IPOH, July 12 — The Perak state government is roping in a university unit on sea turtles to plan how to preserve Pulau Sembilan, a cluster of islands off Bagan Datuk with rich marine life like rare plankton.
State Tourism, Culture and Arts committee chairman Tan Kar Hing told Malay Mail that Chan Eng Heng, who co-founded and led the Sea Turtle Research Unit (SEATRU) of Universiti Malaysia Terengganu, has agreed to come on board as a consultant.
“Besides tourism, Pulau Sembilan can be used as an education hub for research purposes,” he said.
Tan added for that, a holistic plan was needed.
“We have asked the State Parks Corporation to submit a technical report and draft proposals on the islands future plans,” he said.
SEATRU had its beginnings in 1984 when research on leatherback turtles of Rantau Abang was first initiated by the then Faculty of Fisheries and Marine Science, Universiti Pertanian Malaysia.
Malay Mail previously reported that there are seahorses, sharks, turtles, eagles and phytoplankton in the Pulau Sembilan area.
Tan said the state wants the wildlife species to be maintained.
“We are also engaging with experts to get their advice on how to preserve the islands...it is one of the last virgin islands in Perak with nice beach and crystal clear water,” he added, noting that the state was sticking to its original plan to reopen the islands by year-end.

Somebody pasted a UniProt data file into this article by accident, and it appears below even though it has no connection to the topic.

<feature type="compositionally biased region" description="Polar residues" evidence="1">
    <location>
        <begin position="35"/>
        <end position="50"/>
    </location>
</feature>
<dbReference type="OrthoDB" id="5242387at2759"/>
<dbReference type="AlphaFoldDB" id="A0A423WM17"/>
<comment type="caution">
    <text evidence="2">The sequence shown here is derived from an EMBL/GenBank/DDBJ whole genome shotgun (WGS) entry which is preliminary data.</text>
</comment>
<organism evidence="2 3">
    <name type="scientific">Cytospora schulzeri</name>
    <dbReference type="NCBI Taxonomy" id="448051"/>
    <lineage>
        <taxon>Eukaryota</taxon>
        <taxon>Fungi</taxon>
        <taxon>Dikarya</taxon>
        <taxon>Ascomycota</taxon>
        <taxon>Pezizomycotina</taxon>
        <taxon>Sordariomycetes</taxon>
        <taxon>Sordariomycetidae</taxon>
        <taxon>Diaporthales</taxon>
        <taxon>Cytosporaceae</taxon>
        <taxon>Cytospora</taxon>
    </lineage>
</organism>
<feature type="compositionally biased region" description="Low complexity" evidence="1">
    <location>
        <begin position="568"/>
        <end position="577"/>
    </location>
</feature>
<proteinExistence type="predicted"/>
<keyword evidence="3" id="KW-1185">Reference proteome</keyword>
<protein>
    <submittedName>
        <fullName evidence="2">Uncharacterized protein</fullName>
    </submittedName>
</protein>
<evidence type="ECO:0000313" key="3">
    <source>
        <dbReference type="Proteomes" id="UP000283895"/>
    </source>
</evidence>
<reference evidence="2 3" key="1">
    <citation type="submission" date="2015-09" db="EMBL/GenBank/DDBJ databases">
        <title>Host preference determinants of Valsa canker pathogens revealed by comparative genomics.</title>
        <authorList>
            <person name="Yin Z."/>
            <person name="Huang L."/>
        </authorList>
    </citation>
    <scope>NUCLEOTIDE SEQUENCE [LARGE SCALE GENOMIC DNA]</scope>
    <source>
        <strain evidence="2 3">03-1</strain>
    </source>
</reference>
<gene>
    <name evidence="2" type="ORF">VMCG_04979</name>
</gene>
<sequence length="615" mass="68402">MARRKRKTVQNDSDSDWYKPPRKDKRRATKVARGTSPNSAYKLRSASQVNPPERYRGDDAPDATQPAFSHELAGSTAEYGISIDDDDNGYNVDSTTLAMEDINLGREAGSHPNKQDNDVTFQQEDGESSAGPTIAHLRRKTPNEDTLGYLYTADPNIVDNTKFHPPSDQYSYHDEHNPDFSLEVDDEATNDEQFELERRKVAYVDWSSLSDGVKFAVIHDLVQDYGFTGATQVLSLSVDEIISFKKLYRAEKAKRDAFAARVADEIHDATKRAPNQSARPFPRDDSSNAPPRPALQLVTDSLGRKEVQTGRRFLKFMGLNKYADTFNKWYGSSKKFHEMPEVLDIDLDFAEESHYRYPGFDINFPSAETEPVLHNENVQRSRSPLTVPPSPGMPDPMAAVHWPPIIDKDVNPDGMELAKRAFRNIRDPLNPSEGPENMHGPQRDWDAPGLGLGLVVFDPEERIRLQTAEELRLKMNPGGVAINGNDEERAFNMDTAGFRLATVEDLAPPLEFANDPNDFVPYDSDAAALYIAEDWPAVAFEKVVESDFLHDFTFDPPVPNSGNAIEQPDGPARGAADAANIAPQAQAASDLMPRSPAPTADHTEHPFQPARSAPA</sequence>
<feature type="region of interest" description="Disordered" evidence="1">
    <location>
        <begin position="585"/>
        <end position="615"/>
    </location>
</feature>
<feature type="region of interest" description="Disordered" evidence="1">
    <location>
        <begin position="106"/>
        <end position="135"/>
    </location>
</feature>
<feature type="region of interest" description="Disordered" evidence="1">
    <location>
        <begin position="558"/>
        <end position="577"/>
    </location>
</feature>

Asked on the number of visitors that will be limited to visit the islands, Tan said:
“We have yet to decide on the matter but definitely there will be limits to the numbers.”
Malay Mail previously reported that the islands have been closed to the public for restoration works since April 2017 due to man-made structures that threatened to wipe out its rich plethora of marine wildlife, including rare plankton that emits a blue glow in the dark along its shorelines.
The former state government closed the islands to safeguard it from degradation.
The islands had been advertised as a “must visit” destination during the Visit Perak Year 2017.
The authorities had then said continuous tourism activities would harm the islands’ main attraction — the rare plankton.